Re: Aircraft speed and weight at cruise.

Date:         16 Nov 97 19:58:46 
From:         "Ricky" <rwai@aol.com>
References:   1 2
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Don Stokes wrote in message ...
>In article <airliners.1997.2480@ohare.Chicago.COM>,
>jf mezei  <"[non-spam]jfmezei"@videotron.ca> wrote:
>>Sorry if this is very basic:
>>
>>Correct me if assumptions as wrong:
>>
>>-A wing generates a lift value which is proportional to the air speed.
>
>This assumption is wrong, or at least incomplete.  It should contain the
>qualification "at a given angle of attack".  This is important because...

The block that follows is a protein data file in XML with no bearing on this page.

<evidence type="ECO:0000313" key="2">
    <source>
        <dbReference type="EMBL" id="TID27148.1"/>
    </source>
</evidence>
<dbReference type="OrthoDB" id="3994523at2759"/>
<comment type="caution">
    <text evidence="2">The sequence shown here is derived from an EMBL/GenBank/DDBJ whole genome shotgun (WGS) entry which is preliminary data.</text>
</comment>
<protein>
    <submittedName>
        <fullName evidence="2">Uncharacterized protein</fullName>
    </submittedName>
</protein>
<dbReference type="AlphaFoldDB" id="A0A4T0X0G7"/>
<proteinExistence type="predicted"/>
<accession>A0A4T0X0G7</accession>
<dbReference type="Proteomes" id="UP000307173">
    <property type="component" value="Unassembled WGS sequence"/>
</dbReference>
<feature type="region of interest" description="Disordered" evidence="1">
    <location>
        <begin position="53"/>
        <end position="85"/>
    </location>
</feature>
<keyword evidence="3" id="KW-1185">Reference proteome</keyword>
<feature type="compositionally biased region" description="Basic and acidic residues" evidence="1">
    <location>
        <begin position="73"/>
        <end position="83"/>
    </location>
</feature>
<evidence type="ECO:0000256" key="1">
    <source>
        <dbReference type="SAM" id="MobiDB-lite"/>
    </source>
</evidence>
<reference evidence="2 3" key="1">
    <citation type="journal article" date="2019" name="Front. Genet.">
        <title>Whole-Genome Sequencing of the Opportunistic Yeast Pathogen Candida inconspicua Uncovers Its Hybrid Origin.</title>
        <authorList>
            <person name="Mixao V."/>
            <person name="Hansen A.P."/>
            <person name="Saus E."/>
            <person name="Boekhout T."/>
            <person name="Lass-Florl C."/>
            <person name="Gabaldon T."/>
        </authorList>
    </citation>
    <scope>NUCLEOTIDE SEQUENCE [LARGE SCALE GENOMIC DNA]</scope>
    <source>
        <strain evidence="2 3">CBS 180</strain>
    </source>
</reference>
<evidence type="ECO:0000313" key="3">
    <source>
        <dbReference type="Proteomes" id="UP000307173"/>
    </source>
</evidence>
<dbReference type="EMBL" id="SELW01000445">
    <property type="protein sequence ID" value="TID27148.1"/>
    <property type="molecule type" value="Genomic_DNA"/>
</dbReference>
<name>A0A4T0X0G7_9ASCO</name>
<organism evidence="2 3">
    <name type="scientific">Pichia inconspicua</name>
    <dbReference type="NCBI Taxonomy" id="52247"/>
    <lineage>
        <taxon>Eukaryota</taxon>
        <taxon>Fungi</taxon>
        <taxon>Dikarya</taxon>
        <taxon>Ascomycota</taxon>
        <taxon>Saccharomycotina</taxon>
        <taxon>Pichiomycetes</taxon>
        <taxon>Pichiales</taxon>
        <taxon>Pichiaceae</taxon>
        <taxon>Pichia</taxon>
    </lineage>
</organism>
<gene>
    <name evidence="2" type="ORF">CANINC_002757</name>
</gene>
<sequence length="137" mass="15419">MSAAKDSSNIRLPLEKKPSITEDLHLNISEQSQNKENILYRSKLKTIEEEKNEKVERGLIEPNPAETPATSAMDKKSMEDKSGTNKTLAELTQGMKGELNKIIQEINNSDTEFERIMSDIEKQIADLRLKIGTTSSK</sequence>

>
>>Assuming a LAX-SYD flight with no winds. Towards the end of the flights
>>when the plane is much lighter, doesn't the lift provided by the wings
>>exceed by quite a bit the lighter weight of the aircraft ?
>
>... the angle of attack is adjusted as the plane lightens.  When heavy,
>the plane flies a bit more nose-up than when light; by dropping the nose,
>less lift is generated.  This is (part of) the "trim" of the aircraft.

The statement "A wing generates a lift value which is proportional to the
air speed" is completely right.  since:

    L=1/2*pho*V^2*S*CL_alpha * alpha

        L is lift, pho is density, V is speed, S is area, CL_alpha is
        lift curve slope, and alpha is angle of attack

Therefore,
    L is proportional to air speed is a completely right statement
    L is also proportional to density, wing area, and lift curve slope

When you said the "Assumption is wrong", you are completely
wrong.  "or at least incomplete", then your statement also incomplete,
since lift also relate to density, and area of the wing.

Ricky Wai, Aerospace Engineer